Initiative’s MD Sally Weavers Speaks

Sally Weavers has worked with some of the UK’s most prominent agencies and brands, including MINI, and more recently Tesco. During her time at WCRS, Sally received numerous accolades for her work, including a win at the Media Week Awards Grand Prix, as well as scooping up the Marketing Week Effectiveness Award.

We caught up with Sally, one year into her new role as Managing Director of Initiative UK, to get her views on everything from winning new clients to her preferences on tea and biscuits!


Q. Thank you for coming along today, Sally. Before we get started, give us a little outline of your career. How long have you worked in media?

A. This is my twenty-fifth year in the business. I started at JWT in the media department as a graduate trainee in 1989. I didn’t like the idea of ‘media independents’ as we called them then, so I didn’t make the move to Mindshare. Instead, I went to WCRS as their in-house comms planner and stayed there for over ten years. My first media agency was Vizeum in 2009, then UM in 2011, and finally a move up to Initiative in 2013.


Q. How long have you been in your current role? Tell us a bit about what it entails.

A. Only 10 months – it’s been a very busy time. We are small, but now perfectly formed with some fabulous people covering trading, strategy, and creativity. My focus is always on people, product and new business, although I am continually meddling in strategy.


Q. Tea or coffee?

A. Coffee.

Q. What is your favourite biscuit, and do you dunk?

A. Chocolate digestive; rarely.


Q. One of Initiative’s core values is about keeping it simple, especially when it comes to pitching for new business. Why do you think this has been so successful for Initiative winning new clients of late?

A. I think that media can easily become complicated, which is the last thing our clients need. We try to strip away all the complexity to focus on what really matters, and it helps everyone see the wood for the trees.


Q. At what point in your career did you realise you’d really “made it”?

A. Ha! I’m not sure I have!


Q. Describe your perfect work day; one where you know that you’d go home satisfied, happy, and relaxed.

A. The trains tend to dictate my mood. If they run late in the morning then my whole day is messed up, so arriving at the office on time is a good start. I like to keep mornings to get stuff done: emails, proposals, appraisals, phone calls, and then a quick lunch on the roof terrace with someone making me laugh. An afternoon of client meetings then home in time for a spot of homework with my 12-year old.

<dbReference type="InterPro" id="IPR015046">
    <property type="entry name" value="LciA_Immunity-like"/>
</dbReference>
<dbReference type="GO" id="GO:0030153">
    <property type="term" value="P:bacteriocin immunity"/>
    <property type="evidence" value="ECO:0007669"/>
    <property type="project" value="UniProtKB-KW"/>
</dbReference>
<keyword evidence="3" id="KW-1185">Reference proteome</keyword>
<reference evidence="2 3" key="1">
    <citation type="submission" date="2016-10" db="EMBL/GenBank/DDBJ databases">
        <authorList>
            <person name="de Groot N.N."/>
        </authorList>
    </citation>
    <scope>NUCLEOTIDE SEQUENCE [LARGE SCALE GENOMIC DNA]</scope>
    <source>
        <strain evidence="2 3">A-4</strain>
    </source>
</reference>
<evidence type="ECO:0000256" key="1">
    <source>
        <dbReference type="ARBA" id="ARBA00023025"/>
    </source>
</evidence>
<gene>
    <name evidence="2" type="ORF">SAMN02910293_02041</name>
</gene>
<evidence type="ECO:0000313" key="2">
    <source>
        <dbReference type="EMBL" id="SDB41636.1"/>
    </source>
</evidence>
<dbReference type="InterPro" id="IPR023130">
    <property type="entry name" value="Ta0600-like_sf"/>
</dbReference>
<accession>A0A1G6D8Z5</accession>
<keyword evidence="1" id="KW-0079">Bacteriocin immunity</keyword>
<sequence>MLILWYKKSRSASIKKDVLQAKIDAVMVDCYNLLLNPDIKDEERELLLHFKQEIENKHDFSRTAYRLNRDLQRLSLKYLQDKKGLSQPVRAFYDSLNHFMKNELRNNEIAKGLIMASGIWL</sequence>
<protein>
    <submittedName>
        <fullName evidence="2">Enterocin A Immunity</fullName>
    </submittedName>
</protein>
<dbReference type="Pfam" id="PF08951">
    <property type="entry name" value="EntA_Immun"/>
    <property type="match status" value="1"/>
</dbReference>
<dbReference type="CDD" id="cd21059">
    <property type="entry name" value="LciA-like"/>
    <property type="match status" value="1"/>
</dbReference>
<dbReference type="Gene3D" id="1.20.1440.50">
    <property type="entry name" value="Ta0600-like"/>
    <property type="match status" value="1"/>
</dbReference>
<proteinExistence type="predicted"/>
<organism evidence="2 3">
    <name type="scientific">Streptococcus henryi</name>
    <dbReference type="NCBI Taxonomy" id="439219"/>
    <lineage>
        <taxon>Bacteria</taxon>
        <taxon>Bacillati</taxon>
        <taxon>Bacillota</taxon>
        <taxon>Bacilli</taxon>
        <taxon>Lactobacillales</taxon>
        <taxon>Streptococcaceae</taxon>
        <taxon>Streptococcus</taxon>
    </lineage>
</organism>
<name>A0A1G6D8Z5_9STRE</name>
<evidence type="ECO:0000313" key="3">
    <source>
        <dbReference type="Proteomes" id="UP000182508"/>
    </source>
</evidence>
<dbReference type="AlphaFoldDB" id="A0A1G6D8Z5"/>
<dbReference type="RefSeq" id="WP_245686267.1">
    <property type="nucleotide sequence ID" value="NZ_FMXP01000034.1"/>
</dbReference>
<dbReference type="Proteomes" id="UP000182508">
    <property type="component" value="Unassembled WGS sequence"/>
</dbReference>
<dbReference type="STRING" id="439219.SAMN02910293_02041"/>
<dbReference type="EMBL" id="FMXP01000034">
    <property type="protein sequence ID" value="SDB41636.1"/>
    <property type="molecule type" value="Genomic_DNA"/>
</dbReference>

Q. Do you have a hobby?

A. Gardening.


Q. What is your pre-pitch ritual if you have one? Key tips on how to prepare for a pitch?

A. I write everything down, speech style, and then miraculously I remember it. I always like to do at least one really shambolic rehearsal. I think it keeps your adrenalin up for the real thing.


Q. If you had to do karaoke right now, what song would you sing?

A. I’d actually run out of the room screaming!


Q. What do you love about our industry?

A. The people – in particular, the young ones coming in. They are super creative, really confident, and multi-talented. Look at our website to see what I mean.


Q. If you could click your fingers and change one thing in our industry what would it be?

A. The over-emphasis on price in pitches. I would like the best plan to win.


Q. If you could teleport to anywhere in the world, where would you go?

A. Hoi An in Vietnam – really wonderful food and people.


Q. What are you most proud of in your work life?

A. I loved working on the launch of MINI; it was a fabulous team. We went out of our way to break the rules of the car market, and we had great fun doing it.


Q. What advice would you give people, specifically women, who want to progress up the ladder?

A. Find a way of balancing work and home life that works for you. I don’t think we should all work the same way; we are all wired differently. So understanding how you work best is key for your happiness both at work and at home.


Q. There’s you and four guests from history or fiction, either dead or alive. Who would you choose to have dinner with and where would you go to eat?

A. Michael Palin, Sir Joseph Banks, Terence Conran and Henri Matisse. It would be for a long lunch on the terrace of the River Café. They would all like it there.


Q. Recently in the media there has been a lot written about the importance of switching off (digitally), meditation and sleeping 8 hours a night. How realistic do you think this approach is for high-flying, busy women, who balance successful careers with family life?

A. I like the theory. I’m quite bad about this in practice though. I check emails all the time and start to hyper-ventilate if my phone battery dies!


Q. What is the best work jolly you’ve ever been on?

A. The National Geographic Institute in Washington, with the National Geographic decades ago. It was such an amazing place full of people who absolutely loved their job.


Q. Describe your perfect weekend.

A. Breakfast in the garden, a bike ride, a pub lunch, a bit of gardening in the late afternoon, a good film, and dinner cooked for me.


Q. If you weren’t doing what you do, what would you be doing instead?

A. I would do something creative; probably garden design. When I retire – God knows when that will be – I want to do a course at Kew.

That brings a close to our interview, thank you.

The team here at Rapport would like to thank Sally for coming along and taking part in our Q&A session, and we wish her the best of luck for the future!

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